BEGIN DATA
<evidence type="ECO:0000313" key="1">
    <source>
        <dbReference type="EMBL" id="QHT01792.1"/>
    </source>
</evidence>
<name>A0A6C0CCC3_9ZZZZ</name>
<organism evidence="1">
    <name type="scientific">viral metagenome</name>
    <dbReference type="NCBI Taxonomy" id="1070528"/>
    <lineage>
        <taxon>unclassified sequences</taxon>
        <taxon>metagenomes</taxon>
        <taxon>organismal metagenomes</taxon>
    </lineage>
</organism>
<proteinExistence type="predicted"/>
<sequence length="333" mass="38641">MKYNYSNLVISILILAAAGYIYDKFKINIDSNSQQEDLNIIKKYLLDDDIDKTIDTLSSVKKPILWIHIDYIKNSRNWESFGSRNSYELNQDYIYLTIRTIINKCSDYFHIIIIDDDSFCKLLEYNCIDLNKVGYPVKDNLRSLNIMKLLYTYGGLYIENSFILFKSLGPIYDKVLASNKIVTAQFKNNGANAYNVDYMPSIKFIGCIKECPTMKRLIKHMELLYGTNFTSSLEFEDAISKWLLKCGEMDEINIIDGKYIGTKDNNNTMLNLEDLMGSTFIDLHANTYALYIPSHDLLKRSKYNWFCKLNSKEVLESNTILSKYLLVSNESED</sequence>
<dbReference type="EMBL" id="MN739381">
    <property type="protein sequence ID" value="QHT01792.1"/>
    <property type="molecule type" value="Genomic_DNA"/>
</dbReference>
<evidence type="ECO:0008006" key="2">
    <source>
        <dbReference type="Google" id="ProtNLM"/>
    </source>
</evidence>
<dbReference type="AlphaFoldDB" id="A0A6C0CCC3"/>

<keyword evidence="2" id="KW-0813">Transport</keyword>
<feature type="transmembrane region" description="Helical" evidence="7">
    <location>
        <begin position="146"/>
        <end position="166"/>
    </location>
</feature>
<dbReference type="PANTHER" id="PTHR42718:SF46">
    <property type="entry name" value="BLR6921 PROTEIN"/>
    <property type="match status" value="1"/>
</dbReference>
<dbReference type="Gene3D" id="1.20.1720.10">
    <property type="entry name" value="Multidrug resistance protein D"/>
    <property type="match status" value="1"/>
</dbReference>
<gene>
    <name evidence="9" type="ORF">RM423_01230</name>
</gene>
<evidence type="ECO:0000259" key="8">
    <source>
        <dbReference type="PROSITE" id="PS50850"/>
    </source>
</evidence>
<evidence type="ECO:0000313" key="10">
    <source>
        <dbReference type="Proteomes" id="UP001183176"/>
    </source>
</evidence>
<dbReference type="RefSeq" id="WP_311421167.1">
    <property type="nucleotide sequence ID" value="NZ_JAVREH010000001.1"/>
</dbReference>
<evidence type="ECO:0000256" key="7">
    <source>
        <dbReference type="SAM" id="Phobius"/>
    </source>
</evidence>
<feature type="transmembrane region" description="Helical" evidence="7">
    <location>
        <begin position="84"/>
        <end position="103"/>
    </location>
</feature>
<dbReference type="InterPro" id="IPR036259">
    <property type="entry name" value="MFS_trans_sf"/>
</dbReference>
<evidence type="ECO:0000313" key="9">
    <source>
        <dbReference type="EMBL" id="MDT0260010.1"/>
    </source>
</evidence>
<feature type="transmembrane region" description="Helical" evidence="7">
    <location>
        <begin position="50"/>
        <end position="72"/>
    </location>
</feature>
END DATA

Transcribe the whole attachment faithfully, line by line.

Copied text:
<evidence type="ECO:0000313" key="1">
    <source>
        <dbReference type="EMBL" id="QHT01792.1"/>
    </source>
</evidence>
<name>A0A6C0CCC3_9ZZZZ</name>
<organism evidence="1">
    <name type="scientific">viral metagenome</name>
    <dbReference type="NCBI Taxonomy" id="1070528"/>
    <lineage>
        <taxon>unclassified sequences</taxon>
        <taxon>metagenomes</taxon>
        <taxon>organismal metagenomes</taxon>
    </lineage>
</organism>
<proteinExistence type="predicted"/>
<sequence length="333" mass="38641">MKYNYSNLVISILILAAAGYIYDKFKINIDSNSQQEDLNIIKKYLLDDDIDKTIDTLSSVKKPILWIHIDYIKNSRNWESFGSRNSYELNQDYIYLTIRTIINKCSDYFHIIIIDDDSFCKLLEYNCIDLNKVGYPVKDNLRSLNIMKLLYTYGGLYIENSFILFKSLGPIYDKVLASNKIVTAQFKNNGANAYNVDYMPSIKFIGCIKECPTMKRLIKHMELLYGTNFTSSLEFEDAISKWLLKCGEMDEINIIDGKYIGTKDNNNTMLNLEDLMGSTFIDLHANTYALYIPSHDLLKRSKYNWFCKLNSKEVLESNTILSKYLLVSNESED</sequence>
<dbReference type="EMBL" id="MN739381">
    <property type="protein sequence ID" value="QHT01792.1"/>
    <property type="molecule type" value="Genomic_DNA"/>
</dbReference>
<evidence type="ECO:0008006" key="2">
    <source>
        <dbReference type="Google" id="ProtNLM"/>
    </source>
</evidence>
<dbReference type="AlphaFoldDB" id="A0A6C0CCC3"/>

<keyword evidence="2" id="KW-0813">Transport</keyword>
<feature type="transmembrane region" description="Helical" evidence="7">
    <location>
        <begin position="146"/>
        <end position="166"/>
    </location>
</feature>
<dbReference type="PANTHER" id="PTHR42718:SF46">
    <property type="entry name" value="BLR6921 PROTEIN"/>
    <property type="match status" value="1"/>
</dbReference>
<dbReference type="Gene3D" id="1.20.1720.10">
    <property type="entry name" value="Multidrug resistance protein D"/>
    <property type="match status" value="1"/>
</dbReference>
<gene>
    <name evidence="9" type="ORF">RM423_01230</name>
</gene>
<evidence type="ECO:0000259" key="8">
    <source>
        <dbReference type="PROSITE" id="PS50850"/>
    </source>
</evidence>
<evidence type="ECO:0000313" key="10">
    <source>
        <dbReference type="Proteomes" id="UP001183176"/>
    </source>
</evidence>
<dbReference type="RefSeq" id="WP_311421167.1">
    <property type="nucleotide sequence ID" value="NZ_JAVREH010000001.1"/>
</dbReference>
<evidence type="ECO:0000256" key="7">
    <source>
        <dbReference type="SAM" id="Phobius"/>
    </source>
</evidence>
<feature type="transmembrane region" description="Helical" evidence="7">
    <location>
        <begin position="84"/>
        <end position="103"/>
    </location>
</feature>
<dbReference type="InterPro" id="IPR036259">
    <property type="entry name" value="MFS_trans_sf"/>
</dbReference>
<evidence type="ECO:0000313" key="9">
    <source>
        <dbReference type="EMBL" id="MDT0260010.1"/>
    </source>
</evidence>
<feature type="transmembrane region" description="Helical" evidence="7">
    <location>
        <begin position="50"/>
        <end position="72"/>
    </location>
</feature>